I have been in Spain for exactly a week now; the passage of time sure is rapid when having fun.
If I could use a single word to define my time here in Spain, it would be “relaxed.” The people are much more relaxed in comparison to my fellow Americans, though that does have its pros and cons. Here, it is common to partake in a siesta — a period anywhere from one hour to two hours where people relax and/or nap after eating lunch. Being able to dedicate a specific time for family relaxation is a blessing that not many countries have.
However, as a result of the siesta, almost no one is available in the city, which means that many stores and restaurants are suddenly closed for two hours in the middle of the day. This is the equivalent to offices in the U.S.A. closing completely for the lunch hour! (which is a nice thought). Moreover, seldom any stores are open on Saturday; nothing is open on Sundays, for the weekend is another time for relaxing with friends and family. One partial exception is The Plaza Mayor, the central square of Cáceres’ castle city.
I normally do not take pictures of myself, but my host mother insisted on doing so. But that’s another thing — the Spanish are very friendly, perhaps a bit quirky (for reasons explored below), but friendly nonetheless.
Culture shock hour:
Here are some culture shock notes that I observed during the first week.
- The Spanish walk a lot. Spain is not a very big country, so many of its cities are condensed and the use of cars is mostly for travelling to other cities. Though, what I found curious is that walkers tend to walk faster than college students late to class. I still cannot fathom why this is the case, but it is very typical for someone here in Cáceres to cross the street when the crosswalk light is still red. I am enjoying observing speed-walkers (my name for them) bob-and-weave through those walking at a normal pace — almost as if they are driving a car!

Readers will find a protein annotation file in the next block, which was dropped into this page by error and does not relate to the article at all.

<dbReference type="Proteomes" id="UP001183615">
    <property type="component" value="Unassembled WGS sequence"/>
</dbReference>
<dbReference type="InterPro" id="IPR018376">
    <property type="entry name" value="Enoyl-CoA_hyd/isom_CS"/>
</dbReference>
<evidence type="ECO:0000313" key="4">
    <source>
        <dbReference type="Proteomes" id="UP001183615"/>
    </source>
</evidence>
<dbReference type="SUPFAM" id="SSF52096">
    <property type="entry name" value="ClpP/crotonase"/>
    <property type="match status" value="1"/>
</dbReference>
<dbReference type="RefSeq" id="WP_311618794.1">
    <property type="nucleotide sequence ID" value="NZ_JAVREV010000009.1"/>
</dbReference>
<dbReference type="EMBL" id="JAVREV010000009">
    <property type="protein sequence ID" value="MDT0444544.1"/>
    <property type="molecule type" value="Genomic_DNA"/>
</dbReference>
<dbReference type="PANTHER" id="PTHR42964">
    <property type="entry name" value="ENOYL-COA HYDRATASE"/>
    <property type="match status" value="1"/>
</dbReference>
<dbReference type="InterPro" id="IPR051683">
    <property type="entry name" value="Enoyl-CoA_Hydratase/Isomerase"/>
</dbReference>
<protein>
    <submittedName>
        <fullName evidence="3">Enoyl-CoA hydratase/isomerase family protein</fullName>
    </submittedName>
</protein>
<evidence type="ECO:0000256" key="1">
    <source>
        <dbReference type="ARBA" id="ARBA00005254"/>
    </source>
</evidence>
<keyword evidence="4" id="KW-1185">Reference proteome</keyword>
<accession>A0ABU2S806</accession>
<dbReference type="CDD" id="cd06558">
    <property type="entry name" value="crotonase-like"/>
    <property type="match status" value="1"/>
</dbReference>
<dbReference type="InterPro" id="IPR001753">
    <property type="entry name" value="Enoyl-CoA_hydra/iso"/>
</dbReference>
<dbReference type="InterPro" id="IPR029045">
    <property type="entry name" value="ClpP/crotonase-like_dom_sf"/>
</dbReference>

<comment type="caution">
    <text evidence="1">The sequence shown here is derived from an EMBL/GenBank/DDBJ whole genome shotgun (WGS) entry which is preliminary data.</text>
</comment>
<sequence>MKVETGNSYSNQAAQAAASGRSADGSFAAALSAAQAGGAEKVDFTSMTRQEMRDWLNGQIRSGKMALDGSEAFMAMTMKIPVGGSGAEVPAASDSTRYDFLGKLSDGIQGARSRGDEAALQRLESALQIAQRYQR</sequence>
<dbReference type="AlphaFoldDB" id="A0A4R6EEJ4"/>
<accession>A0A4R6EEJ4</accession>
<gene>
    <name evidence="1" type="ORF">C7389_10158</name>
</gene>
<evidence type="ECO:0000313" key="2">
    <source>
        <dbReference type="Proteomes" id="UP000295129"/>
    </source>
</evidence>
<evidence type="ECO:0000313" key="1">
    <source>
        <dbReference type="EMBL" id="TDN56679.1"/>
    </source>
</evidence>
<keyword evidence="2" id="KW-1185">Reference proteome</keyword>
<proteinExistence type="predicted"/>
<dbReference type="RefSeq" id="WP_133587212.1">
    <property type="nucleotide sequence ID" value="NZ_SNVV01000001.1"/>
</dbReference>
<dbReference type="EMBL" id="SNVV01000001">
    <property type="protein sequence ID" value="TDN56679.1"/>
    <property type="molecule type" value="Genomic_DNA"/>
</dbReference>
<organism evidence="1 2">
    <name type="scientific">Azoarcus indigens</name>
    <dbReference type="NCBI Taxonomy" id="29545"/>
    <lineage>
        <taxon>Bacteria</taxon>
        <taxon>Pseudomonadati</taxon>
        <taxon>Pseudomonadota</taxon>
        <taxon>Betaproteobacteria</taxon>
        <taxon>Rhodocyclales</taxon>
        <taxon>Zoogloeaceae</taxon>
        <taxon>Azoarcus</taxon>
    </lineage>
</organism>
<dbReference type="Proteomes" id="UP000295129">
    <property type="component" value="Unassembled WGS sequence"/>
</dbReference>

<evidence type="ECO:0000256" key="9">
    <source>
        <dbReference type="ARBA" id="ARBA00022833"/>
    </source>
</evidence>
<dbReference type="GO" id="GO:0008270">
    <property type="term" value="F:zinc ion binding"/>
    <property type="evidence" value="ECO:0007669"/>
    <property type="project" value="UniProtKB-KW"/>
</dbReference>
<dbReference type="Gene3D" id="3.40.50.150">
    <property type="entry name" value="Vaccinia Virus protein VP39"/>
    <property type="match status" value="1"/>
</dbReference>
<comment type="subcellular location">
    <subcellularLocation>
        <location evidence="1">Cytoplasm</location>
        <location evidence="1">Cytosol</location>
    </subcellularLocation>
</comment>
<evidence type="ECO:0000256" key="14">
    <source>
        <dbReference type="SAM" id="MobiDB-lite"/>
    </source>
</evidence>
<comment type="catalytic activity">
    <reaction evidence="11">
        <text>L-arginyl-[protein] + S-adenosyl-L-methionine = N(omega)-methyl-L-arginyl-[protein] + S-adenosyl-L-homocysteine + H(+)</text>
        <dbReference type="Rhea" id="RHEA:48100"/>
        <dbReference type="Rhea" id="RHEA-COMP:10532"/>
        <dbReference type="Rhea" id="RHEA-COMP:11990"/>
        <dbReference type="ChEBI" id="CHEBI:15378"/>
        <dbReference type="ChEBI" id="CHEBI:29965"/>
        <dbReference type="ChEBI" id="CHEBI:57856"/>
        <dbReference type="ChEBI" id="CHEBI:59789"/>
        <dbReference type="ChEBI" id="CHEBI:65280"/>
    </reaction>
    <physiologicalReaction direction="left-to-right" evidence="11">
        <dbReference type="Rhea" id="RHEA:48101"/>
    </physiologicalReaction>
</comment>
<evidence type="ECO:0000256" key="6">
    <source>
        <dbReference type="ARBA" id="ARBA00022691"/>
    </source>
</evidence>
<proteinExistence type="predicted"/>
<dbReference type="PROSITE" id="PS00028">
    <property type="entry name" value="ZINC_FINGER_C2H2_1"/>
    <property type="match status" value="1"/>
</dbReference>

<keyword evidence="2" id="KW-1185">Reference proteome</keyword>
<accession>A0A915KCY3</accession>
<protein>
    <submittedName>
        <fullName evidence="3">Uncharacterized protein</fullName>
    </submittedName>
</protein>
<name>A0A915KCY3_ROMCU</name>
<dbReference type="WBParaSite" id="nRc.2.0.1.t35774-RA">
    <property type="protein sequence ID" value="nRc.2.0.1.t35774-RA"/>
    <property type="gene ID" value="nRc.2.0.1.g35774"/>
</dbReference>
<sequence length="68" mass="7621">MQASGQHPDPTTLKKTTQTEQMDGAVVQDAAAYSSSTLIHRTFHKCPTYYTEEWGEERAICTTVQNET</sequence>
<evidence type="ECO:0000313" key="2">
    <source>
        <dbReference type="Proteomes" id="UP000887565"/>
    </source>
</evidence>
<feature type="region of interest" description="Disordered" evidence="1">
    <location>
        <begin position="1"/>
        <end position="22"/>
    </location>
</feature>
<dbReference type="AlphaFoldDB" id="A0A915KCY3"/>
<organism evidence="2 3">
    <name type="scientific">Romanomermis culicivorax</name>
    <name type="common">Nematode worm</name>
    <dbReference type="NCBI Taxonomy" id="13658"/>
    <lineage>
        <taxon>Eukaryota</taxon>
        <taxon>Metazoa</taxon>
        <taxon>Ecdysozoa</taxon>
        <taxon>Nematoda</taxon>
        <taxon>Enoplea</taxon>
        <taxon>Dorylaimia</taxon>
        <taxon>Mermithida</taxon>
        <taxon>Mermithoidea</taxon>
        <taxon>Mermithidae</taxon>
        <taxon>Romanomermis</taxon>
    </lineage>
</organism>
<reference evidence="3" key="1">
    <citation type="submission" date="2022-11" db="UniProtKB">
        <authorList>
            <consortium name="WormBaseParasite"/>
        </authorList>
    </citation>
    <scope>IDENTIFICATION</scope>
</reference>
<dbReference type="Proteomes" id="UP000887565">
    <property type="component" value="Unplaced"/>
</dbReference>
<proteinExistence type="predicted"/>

- Personal space — or the personal bubble as it is referred to in America — is smaller in Spain. Don’t be surprised if people are standing shoulder-to-shoulder with you at a grocery store, and pay attention, or else they might cut in front of you in a line if you leave too much space between the person in front of you.
- Embracing is common, even among two men. People like to hug here. A lot. Though, mostly when exchanging greetings and farewells.
What’s next on the agenda?
Next week, I begin my excursions to two smaller cities in the Extremadura region. The city of Guadalupe (a name that should sound familiar to those who practice Catholicism) is an attestment to Spain’s religious history, for it holds one of Spain’s first churches for the Lady of Guadalupe of Spain. Afterward, I will head to a small town called Trujillo. It seems to be another castle town, however, I have not conducted much prior research. I like to experience some things in the moment.
Thank you for reading. Until next time, friends. Chao!